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A summary of frequently asked questions about CJC jurisdiction and procedure.
Either fill out the complaint form provided on this website and mail it to the Commission's office or submit your complaint directly through this website using the online complaint form. If you have any questions, call the Commission's office at 617-725-8050, and a staff member will assist you.
No. A letter naming the judge, detailing the allegations of misconduct, giving the date[s] of the alleged misconduct, and providing the name and docket number of the case is sufficient.
Yes, supporting documentation can be helpful, although please do not rely on them alone to state the alleged misconduct. It is important for you to state as clearly and as briefly as possible your allegations in the space provided on the complaint form.
No. Please file a separate complaint form for each judge against whom you wish to submit a complaint.
The Code of Judicial Conduct describes what constitutes misconduct for Massachusetts judges. If after reading it, you have any questions, a staff member at the Commission will answer your questions.
No, the Massachusetts Commission on Judicial Conduct only has jurisdiction over Massachusetts state judges. To file a complaint against a federal judge, contact the federal court where the judge sits.
No. Filing a complaint has no bearing on whether or not the judge continues hearing your case.
Yes. If the Commission investigates your complaint, the judge is given notice of the complaint and an opportunity to respond to the allegations you made.
In very limited circumstances, where there is a substantial danger of reprisal or retaliation by the judge against a complainant or any other person mentioned in the complaint, the Commission may decide to withhold notice of the complaint from the judge until the risk of reprisal ends.
No. Nothing the Commission can do will affect the decision in your case.
The Commission is not a court and has no authority to grant relief to litigants. Commission proceedings are not a substitute for an appeal. The Commission cannot advise you about any matter you may have pending in court or give you any other legal advice. If you wish to have a judge's decision reviewed or reversed, you may wish to consult an attorney to review your right to appeal the decision in your case.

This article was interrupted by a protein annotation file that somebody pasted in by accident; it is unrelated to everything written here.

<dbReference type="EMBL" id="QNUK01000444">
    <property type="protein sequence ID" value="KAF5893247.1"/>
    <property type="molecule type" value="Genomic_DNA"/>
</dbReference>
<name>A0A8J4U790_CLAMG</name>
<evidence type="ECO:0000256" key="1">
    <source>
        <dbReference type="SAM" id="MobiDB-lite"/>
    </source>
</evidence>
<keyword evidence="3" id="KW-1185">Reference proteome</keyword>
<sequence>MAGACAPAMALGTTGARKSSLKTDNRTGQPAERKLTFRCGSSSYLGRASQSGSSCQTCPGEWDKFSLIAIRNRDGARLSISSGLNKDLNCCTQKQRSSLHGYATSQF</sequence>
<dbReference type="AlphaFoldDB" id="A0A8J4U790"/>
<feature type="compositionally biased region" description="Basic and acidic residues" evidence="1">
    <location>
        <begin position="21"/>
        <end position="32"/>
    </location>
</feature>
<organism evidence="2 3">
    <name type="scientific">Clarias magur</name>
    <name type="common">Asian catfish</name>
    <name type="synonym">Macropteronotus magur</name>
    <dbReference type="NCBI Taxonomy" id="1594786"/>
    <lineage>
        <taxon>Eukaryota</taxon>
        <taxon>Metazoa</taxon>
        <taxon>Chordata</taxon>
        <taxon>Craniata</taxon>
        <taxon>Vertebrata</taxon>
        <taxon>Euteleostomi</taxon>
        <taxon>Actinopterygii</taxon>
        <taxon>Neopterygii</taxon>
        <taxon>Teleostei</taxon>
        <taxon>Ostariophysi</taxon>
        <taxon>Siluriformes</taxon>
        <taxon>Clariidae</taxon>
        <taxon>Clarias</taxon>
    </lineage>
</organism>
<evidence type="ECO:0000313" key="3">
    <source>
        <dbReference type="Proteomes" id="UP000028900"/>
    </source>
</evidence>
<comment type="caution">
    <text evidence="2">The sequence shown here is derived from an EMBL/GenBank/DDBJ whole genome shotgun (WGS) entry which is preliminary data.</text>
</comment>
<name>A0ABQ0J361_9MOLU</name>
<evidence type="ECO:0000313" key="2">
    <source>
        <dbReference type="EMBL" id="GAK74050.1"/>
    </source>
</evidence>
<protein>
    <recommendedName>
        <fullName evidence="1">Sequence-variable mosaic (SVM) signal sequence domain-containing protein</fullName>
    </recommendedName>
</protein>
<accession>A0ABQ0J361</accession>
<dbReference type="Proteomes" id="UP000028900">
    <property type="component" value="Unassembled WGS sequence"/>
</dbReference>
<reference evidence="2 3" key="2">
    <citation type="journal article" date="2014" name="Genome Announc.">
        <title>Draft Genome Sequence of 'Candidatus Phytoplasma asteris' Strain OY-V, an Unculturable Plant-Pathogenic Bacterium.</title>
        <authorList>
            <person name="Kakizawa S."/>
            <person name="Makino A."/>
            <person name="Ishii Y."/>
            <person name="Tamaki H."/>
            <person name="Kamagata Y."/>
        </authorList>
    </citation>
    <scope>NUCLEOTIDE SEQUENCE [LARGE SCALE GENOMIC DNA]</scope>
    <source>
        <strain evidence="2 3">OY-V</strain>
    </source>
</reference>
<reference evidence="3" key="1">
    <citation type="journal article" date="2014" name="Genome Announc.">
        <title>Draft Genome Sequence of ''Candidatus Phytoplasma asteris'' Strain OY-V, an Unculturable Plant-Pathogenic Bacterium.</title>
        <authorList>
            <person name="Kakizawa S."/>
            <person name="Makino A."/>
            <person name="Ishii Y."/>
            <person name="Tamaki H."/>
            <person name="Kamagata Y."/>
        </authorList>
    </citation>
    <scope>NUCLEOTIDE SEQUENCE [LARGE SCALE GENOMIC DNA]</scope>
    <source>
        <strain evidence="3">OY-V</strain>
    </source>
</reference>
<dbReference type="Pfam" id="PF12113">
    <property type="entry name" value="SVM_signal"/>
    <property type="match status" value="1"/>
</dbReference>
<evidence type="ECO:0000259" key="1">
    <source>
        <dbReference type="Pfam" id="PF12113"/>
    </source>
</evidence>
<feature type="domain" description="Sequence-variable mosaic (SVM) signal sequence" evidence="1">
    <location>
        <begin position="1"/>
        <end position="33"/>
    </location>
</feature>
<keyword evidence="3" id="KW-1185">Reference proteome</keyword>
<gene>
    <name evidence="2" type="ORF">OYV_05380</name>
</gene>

If the Commission finds that a judge has committed judicial misconduct, it may, with the consent of the judge, dispose of a complaint through an Agreed Disposition. An Agreed Disposition can take the form of an Information, an Admonition, or a Private Reprimand. A judge may also agree to retire voluntarily pursuant to an Agreed Disposition. An Agreed Disposition often includes a period of monitoring and conditions on the judge's conduct. These conditions can include professional counseling and the assignment of a mentor judge.
Sometimes, an Agreed Disposition is not the appropriate resolution of a complaint. In such a circumstance, the Commission may issue Formal Charges against a judge and proceed to a public hearing. If, after the hearing, a majority of the members of the Commission agree that the judge should be disciplined, the Commission may recommend to the Supreme Judicial Court the following sanctions:
(2) imposition of discipline as an attorney;
(3) imposition of limitations or conditions on the performance of judicial duties;
(4) public or private reprimand or censure;
(5) imposition of a fine;
(6) assessment of costs and expenses;
(7) imposition of any other sanction which is reasonable and lawful.
Even where there is a determination that a judge has committed misconduct, it is not within the power of the Commission to reverse a judge's legal decisions.
Yes. The Commission is required to inform complainants of the disposition of their complaints.
A complaint should be filed within one year of the occurrence of the alleged misconduct. If it is longer than that, you should explain why in your complaint.
No. Allegations of judicial misconduct will be investigated in the same manner whether one person or a hundred make them. All that matters is that the allegations be made clearly and fully. However, if more than one person witnessed the alleged misconduct, be sure to list the names and contact information for all witnesses in your complaint.